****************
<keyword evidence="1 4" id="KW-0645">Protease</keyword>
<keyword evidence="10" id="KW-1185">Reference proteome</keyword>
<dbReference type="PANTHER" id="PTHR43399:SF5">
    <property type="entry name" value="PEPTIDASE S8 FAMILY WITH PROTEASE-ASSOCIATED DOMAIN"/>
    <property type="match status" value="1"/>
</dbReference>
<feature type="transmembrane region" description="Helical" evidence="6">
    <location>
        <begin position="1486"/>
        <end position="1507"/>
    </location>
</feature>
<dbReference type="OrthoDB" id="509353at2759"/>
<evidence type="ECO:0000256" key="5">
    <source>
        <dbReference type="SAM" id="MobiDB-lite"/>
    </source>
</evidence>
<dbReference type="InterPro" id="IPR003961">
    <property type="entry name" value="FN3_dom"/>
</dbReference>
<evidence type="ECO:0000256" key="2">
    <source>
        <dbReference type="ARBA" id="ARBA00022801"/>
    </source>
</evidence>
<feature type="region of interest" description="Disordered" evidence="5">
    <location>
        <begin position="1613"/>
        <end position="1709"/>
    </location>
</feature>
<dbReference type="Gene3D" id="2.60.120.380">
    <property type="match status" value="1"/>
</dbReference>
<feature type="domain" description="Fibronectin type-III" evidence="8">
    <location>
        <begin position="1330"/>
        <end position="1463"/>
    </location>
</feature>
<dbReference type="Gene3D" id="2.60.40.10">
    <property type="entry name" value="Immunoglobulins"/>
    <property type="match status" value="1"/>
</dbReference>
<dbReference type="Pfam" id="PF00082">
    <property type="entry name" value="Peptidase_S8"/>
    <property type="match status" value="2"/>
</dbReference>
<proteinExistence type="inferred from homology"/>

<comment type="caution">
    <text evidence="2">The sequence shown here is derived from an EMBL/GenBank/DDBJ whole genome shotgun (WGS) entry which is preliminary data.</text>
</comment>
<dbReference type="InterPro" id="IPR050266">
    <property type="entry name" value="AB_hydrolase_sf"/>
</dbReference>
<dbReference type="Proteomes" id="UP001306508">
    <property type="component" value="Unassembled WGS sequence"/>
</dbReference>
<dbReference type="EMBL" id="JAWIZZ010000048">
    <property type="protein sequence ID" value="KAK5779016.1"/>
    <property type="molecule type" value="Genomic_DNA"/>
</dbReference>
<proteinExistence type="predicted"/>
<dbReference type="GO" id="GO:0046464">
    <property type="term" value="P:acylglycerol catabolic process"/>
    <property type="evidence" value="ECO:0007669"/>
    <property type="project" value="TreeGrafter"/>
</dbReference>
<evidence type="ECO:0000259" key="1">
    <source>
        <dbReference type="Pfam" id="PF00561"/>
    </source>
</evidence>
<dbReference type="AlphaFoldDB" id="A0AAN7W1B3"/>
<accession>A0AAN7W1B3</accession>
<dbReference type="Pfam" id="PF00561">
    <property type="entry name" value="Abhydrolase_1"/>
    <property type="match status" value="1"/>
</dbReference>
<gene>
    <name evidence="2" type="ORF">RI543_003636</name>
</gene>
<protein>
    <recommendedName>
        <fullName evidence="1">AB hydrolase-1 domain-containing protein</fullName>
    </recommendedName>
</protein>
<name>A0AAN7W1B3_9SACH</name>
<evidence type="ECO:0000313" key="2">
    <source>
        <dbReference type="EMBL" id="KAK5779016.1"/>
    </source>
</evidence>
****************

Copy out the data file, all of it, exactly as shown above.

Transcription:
<keyword evidence="1 4" id="KW-0645">Protease</keyword>
<keyword evidence="10" id="KW-1185">Reference proteome</keyword>
<dbReference type="PANTHER" id="PTHR43399:SF5">
    <property type="entry name" value="PEPTIDASE S8 FAMILY WITH PROTEASE-ASSOCIATED DOMAIN"/>
    <property type="match status" value="1"/>
</dbReference>
<feature type="transmembrane region" description="Helical" evidence="6">
    <location>
        <begin position="1486"/>
        <end position="1507"/>
    </location>
</feature>
<dbReference type="OrthoDB" id="509353at2759"/>
<evidence type="ECO:0000256" key="5">
    <source>
        <dbReference type="SAM" id="MobiDB-lite"/>
    </source>
</evidence>
<dbReference type="InterPro" id="IPR003961">
    <property type="entry name" value="FN3_dom"/>
</dbReference>
<evidence type="ECO:0000256" key="2">
    <source>
        <dbReference type="ARBA" id="ARBA00022801"/>
    </source>
</evidence>
<feature type="region of interest" description="Disordered" evidence="5">
    <location>
        <begin position="1613"/>
        <end position="1709"/>
    </location>
</feature>
<dbReference type="Gene3D" id="2.60.120.380">
    <property type="match status" value="1"/>
</dbReference>
<feature type="domain" description="Fibronectin type-III" evidence="8">
    <location>
        <begin position="1330"/>
        <end position="1463"/>
    </location>
</feature>
<dbReference type="Gene3D" id="2.60.40.10">
    <property type="entry name" value="Immunoglobulins"/>
    <property type="match status" value="1"/>
</dbReference>
<dbReference type="Pfam" id="PF00082">
    <property type="entry name" value="Peptidase_S8"/>
    <property type="match status" value="2"/>
</dbReference>
<proteinExistence type="inferred from homology"/>

<comment type="caution">
    <text evidence="2">The sequence shown here is derived from an EMBL/GenBank/DDBJ whole genome shotgun (WGS) entry which is preliminary data.</text>
</comment>
<dbReference type="InterPro" id="IPR050266">
    <property type="entry name" value="AB_hydrolase_sf"/>
</dbReference>
<dbReference type="Proteomes" id="UP001306508">
    <property type="component" value="Unassembled WGS sequence"/>
</dbReference>
<dbReference type="EMBL" id="JAWIZZ010000048">
    <property type="protein sequence ID" value="KAK5779016.1"/>
    <property type="molecule type" value="Genomic_DNA"/>
</dbReference>
<proteinExistence type="predicted"/>
<dbReference type="GO" id="GO:0046464">
    <property type="term" value="P:acylglycerol catabolic process"/>
    <property type="evidence" value="ECO:0007669"/>
    <property type="project" value="TreeGrafter"/>
</dbReference>
<evidence type="ECO:0000259" key="1">
    <source>
        <dbReference type="Pfam" id="PF00561"/>
    </source>
</evidence>
<dbReference type="AlphaFoldDB" id="A0AAN7W1B3"/>
<accession>A0AAN7W1B3</accession>
<dbReference type="Pfam" id="PF00561">
    <property type="entry name" value="Abhydrolase_1"/>
    <property type="match status" value="1"/>
</dbReference>
<gene>
    <name evidence="2" type="ORF">RI543_003636</name>
</gene>
<protein>
    <recommendedName>
        <fullName evidence="1">AB hydrolase-1 domain-containing protein</fullName>
    </recommendedName>
</protein>
<name>A0AAN7W1B3_9SACH</name>
<evidence type="ECO:0000313" key="2">
    <source>
        <dbReference type="EMBL" id="KAK5779016.1"/>
    </source>
</evidence>